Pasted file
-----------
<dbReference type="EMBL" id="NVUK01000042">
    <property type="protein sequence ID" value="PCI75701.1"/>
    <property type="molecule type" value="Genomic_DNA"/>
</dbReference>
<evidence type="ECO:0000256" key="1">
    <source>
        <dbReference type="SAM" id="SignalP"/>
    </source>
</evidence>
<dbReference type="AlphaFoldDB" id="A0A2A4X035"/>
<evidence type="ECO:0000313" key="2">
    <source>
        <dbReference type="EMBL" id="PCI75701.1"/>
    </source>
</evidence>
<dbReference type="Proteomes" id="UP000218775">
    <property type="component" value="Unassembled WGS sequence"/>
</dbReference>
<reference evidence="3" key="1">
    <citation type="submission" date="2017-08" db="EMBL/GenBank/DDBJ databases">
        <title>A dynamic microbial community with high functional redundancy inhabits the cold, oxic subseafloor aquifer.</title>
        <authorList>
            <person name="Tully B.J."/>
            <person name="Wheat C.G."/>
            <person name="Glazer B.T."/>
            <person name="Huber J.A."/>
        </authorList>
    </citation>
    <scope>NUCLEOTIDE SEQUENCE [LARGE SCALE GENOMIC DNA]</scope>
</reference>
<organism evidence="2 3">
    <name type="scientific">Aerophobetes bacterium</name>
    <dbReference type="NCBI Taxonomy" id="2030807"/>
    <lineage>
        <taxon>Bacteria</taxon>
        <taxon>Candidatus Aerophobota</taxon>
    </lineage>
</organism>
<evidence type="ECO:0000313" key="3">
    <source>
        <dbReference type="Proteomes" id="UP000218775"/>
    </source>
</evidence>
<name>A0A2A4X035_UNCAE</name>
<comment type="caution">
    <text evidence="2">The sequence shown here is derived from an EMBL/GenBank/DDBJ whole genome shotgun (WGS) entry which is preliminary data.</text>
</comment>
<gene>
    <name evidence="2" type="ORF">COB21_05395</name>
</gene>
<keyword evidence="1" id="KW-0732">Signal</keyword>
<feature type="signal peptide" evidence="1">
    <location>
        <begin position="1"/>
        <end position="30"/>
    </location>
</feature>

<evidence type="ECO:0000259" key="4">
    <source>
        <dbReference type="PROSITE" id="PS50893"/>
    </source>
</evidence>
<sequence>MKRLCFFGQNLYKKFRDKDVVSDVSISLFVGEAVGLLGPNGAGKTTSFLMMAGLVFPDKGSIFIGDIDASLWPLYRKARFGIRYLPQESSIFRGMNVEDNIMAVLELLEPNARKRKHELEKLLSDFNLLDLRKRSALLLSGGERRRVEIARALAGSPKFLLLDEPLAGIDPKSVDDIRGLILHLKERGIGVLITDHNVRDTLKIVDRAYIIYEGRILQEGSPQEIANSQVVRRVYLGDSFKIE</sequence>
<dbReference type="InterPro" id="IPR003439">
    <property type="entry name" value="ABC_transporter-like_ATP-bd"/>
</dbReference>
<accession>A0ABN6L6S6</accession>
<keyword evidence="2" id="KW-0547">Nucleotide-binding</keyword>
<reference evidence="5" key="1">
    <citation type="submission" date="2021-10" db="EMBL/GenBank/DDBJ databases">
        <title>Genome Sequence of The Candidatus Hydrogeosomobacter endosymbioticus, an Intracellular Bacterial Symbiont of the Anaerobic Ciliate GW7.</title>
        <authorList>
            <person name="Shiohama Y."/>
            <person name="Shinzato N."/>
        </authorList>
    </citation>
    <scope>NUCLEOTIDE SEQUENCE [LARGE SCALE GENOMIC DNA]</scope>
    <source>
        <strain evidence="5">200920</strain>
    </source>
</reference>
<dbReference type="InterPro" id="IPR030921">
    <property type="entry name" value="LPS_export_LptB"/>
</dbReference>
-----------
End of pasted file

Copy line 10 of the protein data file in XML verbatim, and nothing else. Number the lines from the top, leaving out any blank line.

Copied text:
<dbReference type="AlphaFoldDB" id="A0A2A4X035"/>